Adur Hawk-moths

25 September 2015

Caterpillar of a Lime Hawk-moth
Photograph by Lorraine Courant
Caterpillar of the Elephant Hawk-moth
Photograph by Trev Smith

Cats brought in two large caterpillars, one reported by Lorraine Courant as green with white dots and bluish horn (and a brown hind end) was most likely the larva of a Lime Hawk-moth, Mimas tiliae, and the other one reported by Trev Smith was recognisable as the larva of the Elephant Hawk-moth, Deilephila elpenor.
Adur Moths
15 September 2012
A large green caterpillar of the species Eyed Hawk-moth, Smerinthus ocellata, was brought in by a domestic cat in Lancing. The warts or bumps on the skin are important for identification from similar species like the Convolvulus Hawk-moth, Agrius convolvuli.
Report and Photograph by Pete Elliott

Adur Moths

Convolvulus Hawk-moth (Photograph by Richard Poxon) Late April 2007
The Convolvulus Hawk-moth, Agrius convolvuli, hatched out into the adult female imago. The caterpillar was discovered by Paul Graysmark on 29 October 2006 and it had buried into the soft earth on 30 October 2006 to metamorphises into the pupae. It was kept in a controlled environment by Richard Poxon who recorded its emergence. 
Caterpillar Report

29 October 2006

Paul Graysmark rescued a caterpillar of the immigrant Convolvulus Hawk-moth, Agrius convolvuli, from being squashed as it slowly crawled across Corbyn Crescent, Shoreham (TQ 224 052). This specimen was the green variant (this is not illustrated in the books). The caterpillars feed on Common Bindweed, but they cannot survive a British winter. The horn is at the hind end. The dark red spots differentiate it from the Privet Hawk-moth caterpillar. Separation from the Poplar Moth caterpillar was more difficult. The absence of the Poplar's food plant was the first clue.

First Identification by Richard Poxon who was given the caterpillar to rear in a controlled environment


The caterpillar measured approximately 85 mm. The controlled environment consists of a container of loose dry earth in which the caterpillar will bury into to a depth of about 15 cm to metamorphosise into a pupae. The temperature will be controlled above 4° C so that the moth will hatch in spring when the new Bindweed growths will appear.

So imminent was the transformation that in less than 30 minutes after the caterpillar was placed into the container, it had buried into the soft earth on 30 October 2006.

Other Caterpillars & Imago

Photographs by Richard Poxon

Eggs, Larvae and Pupae of Butterflies and Moths
U.K. Lepidopterists Study Group Forum
Life Cycle Photographs: Egg to Pupa

2 September 2006

The distinctive caterpillar of the Elephant Hawk-moth, Deilephila elpenor, was discovered in the middle of Nicolson Drive in residential Shoreham (an area with large gardens). As it was imminent danger of being squashed it was removed to a garden. The caterpillar was not measured, but estimated to be about 70 mm in length. The larvae feed mainly on Rosebay Willowherb (Epilobium angustifolium), but also other plants as well, including Bedstraw (Galium). The caterpillar was released into my garden as there was plentiful Bedstraw.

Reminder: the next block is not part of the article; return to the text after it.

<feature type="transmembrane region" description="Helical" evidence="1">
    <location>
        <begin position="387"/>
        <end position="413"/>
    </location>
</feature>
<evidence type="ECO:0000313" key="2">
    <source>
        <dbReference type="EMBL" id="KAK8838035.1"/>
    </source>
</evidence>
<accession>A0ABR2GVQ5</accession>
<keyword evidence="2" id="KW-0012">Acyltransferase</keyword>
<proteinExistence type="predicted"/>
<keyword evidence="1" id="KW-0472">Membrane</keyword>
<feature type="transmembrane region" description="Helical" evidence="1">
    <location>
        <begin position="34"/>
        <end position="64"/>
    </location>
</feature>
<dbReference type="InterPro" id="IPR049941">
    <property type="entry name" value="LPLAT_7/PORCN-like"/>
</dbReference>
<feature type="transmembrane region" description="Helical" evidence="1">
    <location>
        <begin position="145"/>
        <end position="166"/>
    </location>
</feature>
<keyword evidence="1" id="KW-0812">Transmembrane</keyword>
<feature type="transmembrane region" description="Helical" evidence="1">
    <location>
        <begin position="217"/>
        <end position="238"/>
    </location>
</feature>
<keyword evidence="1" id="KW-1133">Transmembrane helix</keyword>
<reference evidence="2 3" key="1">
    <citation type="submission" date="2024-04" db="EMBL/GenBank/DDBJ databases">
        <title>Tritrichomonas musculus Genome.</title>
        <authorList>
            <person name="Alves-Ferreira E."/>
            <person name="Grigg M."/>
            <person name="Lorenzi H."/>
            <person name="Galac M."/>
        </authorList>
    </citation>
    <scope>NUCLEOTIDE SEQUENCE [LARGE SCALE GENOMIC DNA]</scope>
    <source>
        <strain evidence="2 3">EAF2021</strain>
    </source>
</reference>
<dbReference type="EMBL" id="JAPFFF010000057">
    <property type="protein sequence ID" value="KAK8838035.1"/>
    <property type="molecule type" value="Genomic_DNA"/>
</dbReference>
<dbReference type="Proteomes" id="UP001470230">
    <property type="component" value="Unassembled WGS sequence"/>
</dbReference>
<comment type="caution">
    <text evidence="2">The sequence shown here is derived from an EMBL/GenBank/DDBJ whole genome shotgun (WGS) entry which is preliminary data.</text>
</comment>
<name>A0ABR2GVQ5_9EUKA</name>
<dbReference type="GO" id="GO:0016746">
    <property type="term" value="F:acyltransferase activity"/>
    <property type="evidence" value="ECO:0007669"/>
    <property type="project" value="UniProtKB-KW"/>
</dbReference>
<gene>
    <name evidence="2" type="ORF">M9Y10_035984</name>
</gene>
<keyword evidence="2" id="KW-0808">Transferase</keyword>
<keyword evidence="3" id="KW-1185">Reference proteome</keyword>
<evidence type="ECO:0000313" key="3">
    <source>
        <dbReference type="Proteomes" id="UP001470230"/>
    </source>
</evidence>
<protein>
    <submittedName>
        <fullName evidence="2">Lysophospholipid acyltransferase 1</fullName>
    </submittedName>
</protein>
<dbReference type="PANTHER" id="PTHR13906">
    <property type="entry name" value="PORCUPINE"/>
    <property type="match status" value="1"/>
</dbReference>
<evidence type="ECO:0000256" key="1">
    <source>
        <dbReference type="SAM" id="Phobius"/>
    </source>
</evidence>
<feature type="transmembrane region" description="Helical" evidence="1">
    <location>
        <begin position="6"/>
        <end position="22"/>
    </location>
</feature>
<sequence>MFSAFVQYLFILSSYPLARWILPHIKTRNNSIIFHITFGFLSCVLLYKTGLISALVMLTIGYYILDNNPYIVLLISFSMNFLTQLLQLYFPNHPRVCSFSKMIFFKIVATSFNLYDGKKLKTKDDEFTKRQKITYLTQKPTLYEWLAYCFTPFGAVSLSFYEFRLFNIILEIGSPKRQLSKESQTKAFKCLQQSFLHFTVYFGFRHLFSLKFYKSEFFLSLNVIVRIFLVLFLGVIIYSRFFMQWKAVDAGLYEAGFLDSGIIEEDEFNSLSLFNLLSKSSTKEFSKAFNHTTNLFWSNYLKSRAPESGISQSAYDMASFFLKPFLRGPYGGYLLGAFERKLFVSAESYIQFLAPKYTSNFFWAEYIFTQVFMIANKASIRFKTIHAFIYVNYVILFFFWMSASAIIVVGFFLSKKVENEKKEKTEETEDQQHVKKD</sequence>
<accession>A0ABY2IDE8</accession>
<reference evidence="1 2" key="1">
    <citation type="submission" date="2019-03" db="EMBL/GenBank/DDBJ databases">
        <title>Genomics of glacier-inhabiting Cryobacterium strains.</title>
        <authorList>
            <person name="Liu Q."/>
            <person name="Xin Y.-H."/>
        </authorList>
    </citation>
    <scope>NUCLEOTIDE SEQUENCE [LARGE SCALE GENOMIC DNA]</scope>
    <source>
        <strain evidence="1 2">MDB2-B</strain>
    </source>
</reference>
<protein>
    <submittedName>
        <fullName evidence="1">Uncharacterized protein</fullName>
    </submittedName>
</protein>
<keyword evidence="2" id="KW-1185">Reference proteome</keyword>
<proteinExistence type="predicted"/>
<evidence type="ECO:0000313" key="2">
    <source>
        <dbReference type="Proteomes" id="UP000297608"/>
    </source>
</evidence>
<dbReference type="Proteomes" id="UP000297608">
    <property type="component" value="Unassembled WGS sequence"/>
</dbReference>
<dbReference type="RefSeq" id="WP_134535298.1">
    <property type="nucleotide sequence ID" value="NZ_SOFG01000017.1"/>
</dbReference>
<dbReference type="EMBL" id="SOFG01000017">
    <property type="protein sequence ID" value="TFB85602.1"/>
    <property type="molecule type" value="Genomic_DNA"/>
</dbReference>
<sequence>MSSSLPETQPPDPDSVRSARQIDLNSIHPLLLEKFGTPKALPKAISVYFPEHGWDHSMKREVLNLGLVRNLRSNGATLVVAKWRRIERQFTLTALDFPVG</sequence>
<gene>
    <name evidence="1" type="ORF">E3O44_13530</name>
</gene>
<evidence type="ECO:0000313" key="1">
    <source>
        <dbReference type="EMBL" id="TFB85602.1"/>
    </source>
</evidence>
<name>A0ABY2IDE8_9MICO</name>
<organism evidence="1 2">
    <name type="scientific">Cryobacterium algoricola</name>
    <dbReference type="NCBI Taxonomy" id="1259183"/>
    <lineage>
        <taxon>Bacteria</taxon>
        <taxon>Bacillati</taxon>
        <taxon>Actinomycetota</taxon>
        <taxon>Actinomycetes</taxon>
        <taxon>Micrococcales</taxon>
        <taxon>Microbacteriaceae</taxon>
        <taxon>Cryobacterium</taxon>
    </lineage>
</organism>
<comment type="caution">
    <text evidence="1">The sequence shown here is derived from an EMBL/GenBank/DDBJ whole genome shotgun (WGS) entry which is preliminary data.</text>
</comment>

Hummingbird Hawk-moth
The Hummingbird Hawk-moth
was just a speck in the Hawthorn tops

21 August 2006
My first Hummingbird Hawk-moth since 2 July 2006 and only my second of the year flew around the Buddleia on the Coastal Link Cyclepath just south of the Toll Bridge, Old Shoreham.

2 July 2006
It was the warmest day of the year so far as the air temperature measured 29.8 ºC  at 4:16 pm. This was the warmest temperature that I have ever recalled.
It was a surprise to see the first Hummingbird Hawk-moth of the year whirring around my uncut Garden Privet hedge before flying on. This was much earlier in the year than their normal first appearance.
Hummingbird Hawk-moth, Macroglossum stellatarum, 7 August 2005

The first (1984) Hummingbird Hawk-moth, Macroglossum stellatarum, of the year landed in a Shoreham garden: it flew off rapidly when tickled. It appeared to have chosen a rockery as a roosting place.


3 September 2004
Ray Hamblett's south Lancing garden (TQ 186 044) with best view and highlight of the day of a Hummingbird Hawk-moth visiting the purple Buddleia in the same back garden.
Hummingbird Hawk-moth feeding on Buddleia, 2004 Hummingbird Hawk-moth (Photograph taken in a previous year by Ray Hamblett)

18 June 2006
The dead flowerhead twitched and moved, and it turned out to be a large moth, the Eyed Hawk-moth, Smerinthus ocellata, discovered in a Southwick garden.
Report by Sharon Penfold
on flickr British Insects & Other Arthropods & British Wildlife Gardens
Photograph by Sharon Penfold

14 May 2006
Eyed Hawk-moth, Smerinthus ocellata, Eyed Hawk-moth, Smerinthus ocellata, Eyed Hawk-moth, Smerinthus ocellata,

An attractive Eyed Hawk-moth, Smerinthus ocellata, was discovered on a Daffodil in my garden in Mill Hill Gardens, which was at one time part of Mill Hill.

Report by Paul Plumb
British Lepidoptera (flickr)

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